Shelter reveals distressing reality of 78,000 London children waking up homeless this Christmas

More than 78,000 London children will wake up homeless this Christmas – a rise of more than 11,000 in the last year Shelter revealed.

The number of families across the capital living in B&Bs – accommodation which is often cramped and unsafe for children – has soared by nearly 30% in the last year.

The homeless charity is now calling on the public for urgent support as its advisers struggle to cope with demand for help from the growing number of families battling to keep a roof over their heads.

Director of Services at Shelter, Alison Mohammed, said: “There’s nothing more heart-breaking than hearing the voice of a parent who’s desperately trying to keep a roof over their children’s heads.

“But the sad fact is, almost every day, we hear from families who’ve fallen on hard times and found themselves living in a single cramped room of a B&B or hostel, unable to give their children the environment they need to grow and thrive in.

“Worrying about your child’s safety every day, eating dinners on the floor, and sharing beds – this is no way for a family to live.

“But sadly we know we’re going to have even more families coming to us who are facing the reality of Christmas without a place to call home.”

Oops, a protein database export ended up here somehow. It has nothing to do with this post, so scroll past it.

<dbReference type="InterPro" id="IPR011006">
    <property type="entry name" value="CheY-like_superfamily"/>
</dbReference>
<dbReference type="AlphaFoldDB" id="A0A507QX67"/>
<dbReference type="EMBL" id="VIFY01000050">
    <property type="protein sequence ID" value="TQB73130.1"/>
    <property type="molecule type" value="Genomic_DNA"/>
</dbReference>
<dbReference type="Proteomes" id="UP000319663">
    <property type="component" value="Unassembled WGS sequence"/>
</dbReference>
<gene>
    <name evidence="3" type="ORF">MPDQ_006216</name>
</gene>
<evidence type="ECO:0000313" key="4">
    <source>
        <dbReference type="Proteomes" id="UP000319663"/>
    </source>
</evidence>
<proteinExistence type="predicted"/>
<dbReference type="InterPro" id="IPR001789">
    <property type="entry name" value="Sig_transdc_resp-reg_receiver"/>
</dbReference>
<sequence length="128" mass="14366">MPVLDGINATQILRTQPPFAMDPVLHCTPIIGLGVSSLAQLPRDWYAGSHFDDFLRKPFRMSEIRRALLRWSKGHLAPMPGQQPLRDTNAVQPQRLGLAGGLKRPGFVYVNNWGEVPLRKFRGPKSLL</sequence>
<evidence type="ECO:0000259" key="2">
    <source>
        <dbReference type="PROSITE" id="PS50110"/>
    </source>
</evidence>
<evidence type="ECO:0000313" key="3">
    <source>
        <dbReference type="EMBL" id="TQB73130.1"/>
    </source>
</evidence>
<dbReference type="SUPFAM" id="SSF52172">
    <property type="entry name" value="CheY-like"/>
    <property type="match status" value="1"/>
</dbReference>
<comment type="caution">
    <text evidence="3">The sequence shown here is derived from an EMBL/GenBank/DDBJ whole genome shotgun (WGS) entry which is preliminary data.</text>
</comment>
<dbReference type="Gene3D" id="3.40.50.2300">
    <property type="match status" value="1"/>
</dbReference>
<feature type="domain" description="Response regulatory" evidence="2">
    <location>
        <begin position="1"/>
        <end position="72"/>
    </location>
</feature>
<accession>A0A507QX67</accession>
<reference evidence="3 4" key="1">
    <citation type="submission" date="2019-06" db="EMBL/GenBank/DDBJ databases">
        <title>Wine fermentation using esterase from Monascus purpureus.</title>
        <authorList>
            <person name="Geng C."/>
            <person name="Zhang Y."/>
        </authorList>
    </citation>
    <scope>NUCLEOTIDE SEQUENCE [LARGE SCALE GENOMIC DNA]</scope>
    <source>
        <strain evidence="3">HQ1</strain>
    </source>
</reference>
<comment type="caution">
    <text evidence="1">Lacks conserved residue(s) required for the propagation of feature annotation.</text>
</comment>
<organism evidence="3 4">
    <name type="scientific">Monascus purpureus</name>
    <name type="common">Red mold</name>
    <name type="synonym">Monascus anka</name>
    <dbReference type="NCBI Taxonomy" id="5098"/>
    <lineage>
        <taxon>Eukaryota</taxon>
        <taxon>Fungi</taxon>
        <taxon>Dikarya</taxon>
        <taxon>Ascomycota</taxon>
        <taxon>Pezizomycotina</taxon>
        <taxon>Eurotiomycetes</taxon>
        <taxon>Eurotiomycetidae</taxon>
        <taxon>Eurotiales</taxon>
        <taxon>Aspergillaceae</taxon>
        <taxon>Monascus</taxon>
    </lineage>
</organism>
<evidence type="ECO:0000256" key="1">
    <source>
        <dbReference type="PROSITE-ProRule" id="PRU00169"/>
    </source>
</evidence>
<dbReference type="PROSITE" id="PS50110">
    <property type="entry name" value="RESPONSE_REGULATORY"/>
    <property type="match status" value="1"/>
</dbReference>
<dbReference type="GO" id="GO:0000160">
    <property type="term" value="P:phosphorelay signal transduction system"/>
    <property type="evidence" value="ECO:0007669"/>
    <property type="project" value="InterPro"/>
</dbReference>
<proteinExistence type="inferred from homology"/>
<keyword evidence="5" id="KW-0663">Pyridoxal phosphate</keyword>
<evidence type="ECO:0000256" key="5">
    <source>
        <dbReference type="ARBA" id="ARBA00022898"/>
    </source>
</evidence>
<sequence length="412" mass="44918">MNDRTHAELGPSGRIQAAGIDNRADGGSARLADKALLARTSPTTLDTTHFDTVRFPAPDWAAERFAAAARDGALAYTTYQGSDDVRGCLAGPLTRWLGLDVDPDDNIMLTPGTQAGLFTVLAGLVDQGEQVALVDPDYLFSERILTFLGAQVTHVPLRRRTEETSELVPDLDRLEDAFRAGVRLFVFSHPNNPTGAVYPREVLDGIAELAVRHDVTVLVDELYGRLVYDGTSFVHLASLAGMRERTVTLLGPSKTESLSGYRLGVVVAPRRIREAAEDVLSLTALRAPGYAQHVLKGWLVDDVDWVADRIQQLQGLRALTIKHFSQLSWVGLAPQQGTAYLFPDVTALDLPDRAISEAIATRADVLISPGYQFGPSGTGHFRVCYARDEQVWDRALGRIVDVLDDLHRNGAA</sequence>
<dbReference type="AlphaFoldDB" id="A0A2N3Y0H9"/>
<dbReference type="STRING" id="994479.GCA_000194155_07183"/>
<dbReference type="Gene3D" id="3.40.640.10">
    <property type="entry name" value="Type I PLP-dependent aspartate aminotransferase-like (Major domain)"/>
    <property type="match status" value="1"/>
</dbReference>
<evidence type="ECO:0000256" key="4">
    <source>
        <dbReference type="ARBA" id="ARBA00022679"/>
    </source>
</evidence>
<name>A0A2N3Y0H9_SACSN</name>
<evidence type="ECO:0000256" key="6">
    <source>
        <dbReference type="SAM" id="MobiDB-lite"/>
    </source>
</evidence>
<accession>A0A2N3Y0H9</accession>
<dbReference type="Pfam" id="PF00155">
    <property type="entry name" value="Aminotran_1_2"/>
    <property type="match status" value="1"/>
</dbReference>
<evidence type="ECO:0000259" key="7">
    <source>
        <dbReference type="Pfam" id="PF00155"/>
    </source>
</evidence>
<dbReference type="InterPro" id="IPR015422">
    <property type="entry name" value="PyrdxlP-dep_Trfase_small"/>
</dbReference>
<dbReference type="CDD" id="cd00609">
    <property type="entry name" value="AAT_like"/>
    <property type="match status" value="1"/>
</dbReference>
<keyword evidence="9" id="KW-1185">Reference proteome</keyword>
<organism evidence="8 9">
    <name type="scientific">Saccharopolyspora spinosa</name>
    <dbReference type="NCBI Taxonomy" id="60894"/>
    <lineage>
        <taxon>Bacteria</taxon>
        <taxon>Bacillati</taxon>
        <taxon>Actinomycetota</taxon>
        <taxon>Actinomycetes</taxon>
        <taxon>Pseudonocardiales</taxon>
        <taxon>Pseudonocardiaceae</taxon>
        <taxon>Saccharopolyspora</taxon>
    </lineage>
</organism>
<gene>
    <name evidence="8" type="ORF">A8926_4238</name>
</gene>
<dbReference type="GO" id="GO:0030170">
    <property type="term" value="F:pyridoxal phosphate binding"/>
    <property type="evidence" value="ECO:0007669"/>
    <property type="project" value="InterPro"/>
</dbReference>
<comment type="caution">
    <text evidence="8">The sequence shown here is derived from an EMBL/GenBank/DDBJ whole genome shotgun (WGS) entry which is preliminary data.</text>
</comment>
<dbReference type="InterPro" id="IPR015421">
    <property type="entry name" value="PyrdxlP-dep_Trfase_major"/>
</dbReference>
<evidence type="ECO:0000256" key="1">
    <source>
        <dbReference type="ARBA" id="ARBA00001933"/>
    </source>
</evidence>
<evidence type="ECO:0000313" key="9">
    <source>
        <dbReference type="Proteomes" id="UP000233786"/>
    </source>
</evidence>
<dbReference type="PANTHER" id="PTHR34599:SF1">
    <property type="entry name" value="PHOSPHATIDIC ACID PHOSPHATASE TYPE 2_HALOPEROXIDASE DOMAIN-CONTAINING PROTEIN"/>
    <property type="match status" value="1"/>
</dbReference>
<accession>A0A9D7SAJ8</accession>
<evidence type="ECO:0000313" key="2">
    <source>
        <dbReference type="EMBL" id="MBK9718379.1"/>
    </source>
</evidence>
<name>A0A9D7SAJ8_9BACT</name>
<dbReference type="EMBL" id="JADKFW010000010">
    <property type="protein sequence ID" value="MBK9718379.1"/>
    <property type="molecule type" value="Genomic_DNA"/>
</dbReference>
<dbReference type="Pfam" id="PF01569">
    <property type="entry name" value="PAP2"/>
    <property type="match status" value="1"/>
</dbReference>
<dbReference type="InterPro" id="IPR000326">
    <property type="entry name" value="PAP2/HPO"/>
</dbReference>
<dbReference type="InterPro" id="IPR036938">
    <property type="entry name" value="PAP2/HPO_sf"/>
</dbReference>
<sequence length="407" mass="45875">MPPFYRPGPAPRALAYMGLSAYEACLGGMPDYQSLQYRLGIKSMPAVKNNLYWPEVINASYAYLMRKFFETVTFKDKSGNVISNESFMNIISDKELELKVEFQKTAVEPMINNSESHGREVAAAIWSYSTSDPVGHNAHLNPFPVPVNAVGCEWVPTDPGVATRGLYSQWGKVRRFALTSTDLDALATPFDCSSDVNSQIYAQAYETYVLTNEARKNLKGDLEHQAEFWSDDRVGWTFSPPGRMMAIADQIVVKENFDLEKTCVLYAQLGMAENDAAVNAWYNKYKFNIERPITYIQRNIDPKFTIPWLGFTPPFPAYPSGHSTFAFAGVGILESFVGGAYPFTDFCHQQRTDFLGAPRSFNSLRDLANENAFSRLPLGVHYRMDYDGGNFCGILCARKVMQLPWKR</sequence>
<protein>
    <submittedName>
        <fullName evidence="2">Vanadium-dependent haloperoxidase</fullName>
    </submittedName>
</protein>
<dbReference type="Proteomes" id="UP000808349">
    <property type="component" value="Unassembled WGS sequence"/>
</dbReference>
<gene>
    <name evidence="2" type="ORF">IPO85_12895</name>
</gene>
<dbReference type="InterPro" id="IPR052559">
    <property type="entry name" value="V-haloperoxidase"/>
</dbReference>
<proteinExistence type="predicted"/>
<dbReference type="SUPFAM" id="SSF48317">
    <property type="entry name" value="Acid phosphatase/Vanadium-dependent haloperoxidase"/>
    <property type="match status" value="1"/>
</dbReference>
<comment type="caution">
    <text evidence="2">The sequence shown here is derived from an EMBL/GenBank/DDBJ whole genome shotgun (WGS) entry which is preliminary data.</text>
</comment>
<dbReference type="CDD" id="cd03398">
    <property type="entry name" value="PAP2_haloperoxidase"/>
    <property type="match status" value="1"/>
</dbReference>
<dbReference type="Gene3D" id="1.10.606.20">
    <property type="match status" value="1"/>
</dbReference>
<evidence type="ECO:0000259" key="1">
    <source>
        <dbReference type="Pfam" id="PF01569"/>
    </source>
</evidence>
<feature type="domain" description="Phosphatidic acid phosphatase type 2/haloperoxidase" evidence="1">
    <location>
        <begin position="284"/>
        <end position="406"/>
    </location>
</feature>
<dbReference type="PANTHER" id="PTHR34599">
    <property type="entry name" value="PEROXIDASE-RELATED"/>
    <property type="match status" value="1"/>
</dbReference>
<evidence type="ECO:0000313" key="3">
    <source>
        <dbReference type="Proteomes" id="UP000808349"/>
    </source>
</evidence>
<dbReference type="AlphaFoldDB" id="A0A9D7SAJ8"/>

Families have reported to the charity about living in unfit and often dangerous conditions, with reports of children seeing their parents being physically attacked, being exposed to drug and alcohol abuse, and having strangers enter their rooms without permission.

The majority of families Shelter spoke to said their children’s emotional wellbeing and development had been badly affected, with reports of bed-wetting, problems with speech, anxiety, and distress.

In some cases, the impact was so severe that parents reported that children developed worrying behaviours including one child who began to self-harm and a six year old boy who developed a nervous tick due to anxiety.

Many children were also fearful of their new surroundings and became tearful and clingy, not wanting to be in different rooms from their parents.

Francesca and her two children became homeless after her mother, who they were living with, unexpectedly became a guardian to two young family members and there was no longer room for her family.

With nowhere else to go, they were forced to live in one room of a hostel for seven months.

She said: “It was an incredibly difficult time for us.

“My daughter’s grades suffered because the baby would keep her up all night.

“It was also hard for her to keep her friendships going because she couldn’t bring any of them over to play.

“When you’re in a hostel it doesn’t feel like you’ve got a future, you can’t look ahead, you can’t see a way out.

“It’s like being in a big black hole and there’s no light.

“Luckily I spoke to an adviser from Shelter who eventually helped us find a better place to live.

“If it wasn’t for them, I don’t where we’d be now – we’re so grateful to have had their support.”

To support Shelter’s Christmas appeal visit or text SHELTER to 70060 to donate £3.

Picture courtesy of  janet isnt real, with thanks

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